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Et que cette etoffe blanche qui chante a la fois dans l'air et dans le terre
Warm cloth of drugget -- etoffe du pays, as it was called -- came from the hand-looms of every parish.
My dress consisted of a scarlet flannel shirt, and a pair of _etoffe du pays_ trousers, which were fastened round my waist by a leathern bolt, from which depended a small hunting-knife; a foraging cap and deer-skin moccasins completed my costume.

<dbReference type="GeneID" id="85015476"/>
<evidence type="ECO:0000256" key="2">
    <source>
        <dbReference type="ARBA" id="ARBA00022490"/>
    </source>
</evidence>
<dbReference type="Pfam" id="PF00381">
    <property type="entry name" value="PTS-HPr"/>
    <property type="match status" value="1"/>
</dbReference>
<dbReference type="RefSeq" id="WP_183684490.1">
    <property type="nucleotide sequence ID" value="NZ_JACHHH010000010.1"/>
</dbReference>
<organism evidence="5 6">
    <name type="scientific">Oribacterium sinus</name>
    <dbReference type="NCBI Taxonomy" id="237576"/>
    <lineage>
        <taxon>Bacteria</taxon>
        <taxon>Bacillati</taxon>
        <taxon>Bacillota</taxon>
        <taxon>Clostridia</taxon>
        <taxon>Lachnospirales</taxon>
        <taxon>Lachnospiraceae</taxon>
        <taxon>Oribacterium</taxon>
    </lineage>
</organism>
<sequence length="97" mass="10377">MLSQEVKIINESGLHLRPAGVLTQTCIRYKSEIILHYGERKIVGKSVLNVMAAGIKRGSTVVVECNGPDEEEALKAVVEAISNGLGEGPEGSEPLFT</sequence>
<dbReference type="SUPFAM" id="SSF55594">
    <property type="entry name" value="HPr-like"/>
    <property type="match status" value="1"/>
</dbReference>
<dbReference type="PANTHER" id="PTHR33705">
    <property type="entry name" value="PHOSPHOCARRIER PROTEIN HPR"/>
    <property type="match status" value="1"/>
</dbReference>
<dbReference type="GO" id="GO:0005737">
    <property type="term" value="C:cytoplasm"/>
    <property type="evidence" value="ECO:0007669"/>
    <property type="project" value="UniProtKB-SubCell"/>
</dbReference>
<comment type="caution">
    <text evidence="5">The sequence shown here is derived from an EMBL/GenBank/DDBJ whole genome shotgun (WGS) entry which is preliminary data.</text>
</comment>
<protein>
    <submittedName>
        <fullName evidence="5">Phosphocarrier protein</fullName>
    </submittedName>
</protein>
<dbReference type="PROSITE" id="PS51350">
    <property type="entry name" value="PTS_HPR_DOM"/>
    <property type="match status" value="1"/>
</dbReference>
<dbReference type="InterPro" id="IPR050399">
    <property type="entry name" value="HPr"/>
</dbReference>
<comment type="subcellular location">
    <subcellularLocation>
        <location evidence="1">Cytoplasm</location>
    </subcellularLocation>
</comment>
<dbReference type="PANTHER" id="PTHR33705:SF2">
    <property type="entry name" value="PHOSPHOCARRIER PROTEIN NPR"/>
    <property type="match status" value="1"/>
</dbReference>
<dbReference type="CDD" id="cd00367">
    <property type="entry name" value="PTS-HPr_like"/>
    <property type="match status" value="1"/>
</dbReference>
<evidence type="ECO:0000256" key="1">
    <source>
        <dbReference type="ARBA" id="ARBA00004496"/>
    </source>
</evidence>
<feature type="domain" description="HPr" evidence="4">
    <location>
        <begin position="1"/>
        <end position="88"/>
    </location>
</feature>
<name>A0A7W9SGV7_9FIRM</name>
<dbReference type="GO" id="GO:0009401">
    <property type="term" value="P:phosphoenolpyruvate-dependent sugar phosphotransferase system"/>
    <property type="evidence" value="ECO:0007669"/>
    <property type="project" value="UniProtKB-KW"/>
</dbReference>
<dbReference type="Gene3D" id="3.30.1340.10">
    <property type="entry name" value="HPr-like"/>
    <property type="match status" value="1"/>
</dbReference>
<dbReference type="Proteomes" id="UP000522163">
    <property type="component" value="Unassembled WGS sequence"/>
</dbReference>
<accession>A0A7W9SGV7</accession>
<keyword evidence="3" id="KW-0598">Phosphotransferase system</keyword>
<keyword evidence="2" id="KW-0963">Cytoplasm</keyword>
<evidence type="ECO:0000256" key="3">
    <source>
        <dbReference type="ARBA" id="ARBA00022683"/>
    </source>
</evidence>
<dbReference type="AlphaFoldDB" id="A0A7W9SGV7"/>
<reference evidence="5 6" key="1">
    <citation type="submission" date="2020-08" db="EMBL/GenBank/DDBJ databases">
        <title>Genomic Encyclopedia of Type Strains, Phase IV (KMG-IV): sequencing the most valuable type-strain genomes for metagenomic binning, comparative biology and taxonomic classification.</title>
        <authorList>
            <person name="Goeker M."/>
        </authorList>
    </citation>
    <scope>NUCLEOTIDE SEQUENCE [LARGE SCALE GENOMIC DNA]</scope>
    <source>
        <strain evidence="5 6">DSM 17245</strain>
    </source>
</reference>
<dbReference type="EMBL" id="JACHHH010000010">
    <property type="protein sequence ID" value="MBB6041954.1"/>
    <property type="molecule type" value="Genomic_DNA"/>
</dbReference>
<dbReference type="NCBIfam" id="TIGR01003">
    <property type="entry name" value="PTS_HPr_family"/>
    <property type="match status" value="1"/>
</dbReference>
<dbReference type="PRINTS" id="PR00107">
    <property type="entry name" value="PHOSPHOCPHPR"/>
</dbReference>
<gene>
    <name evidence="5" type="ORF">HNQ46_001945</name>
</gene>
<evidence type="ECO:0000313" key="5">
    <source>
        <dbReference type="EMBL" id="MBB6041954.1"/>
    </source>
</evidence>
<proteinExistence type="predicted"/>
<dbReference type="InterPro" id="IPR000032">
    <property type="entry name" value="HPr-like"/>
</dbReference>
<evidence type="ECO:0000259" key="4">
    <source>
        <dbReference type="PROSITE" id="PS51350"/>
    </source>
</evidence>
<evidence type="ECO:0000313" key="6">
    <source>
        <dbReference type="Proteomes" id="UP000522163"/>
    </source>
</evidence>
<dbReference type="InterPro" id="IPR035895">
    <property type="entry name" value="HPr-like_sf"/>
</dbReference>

Brantôme speaks of it with enthusiasm, and quotes it repeatedly; Lafontaine, the conteur par excellence, acknowledges his obligations to it; Montaigne calls it un gentil livre pour son etoffe – "a nice book for its matter;" and Bayle says it is, "after the manner of Boccace's novels," and "has beauties in that kind which are surprising."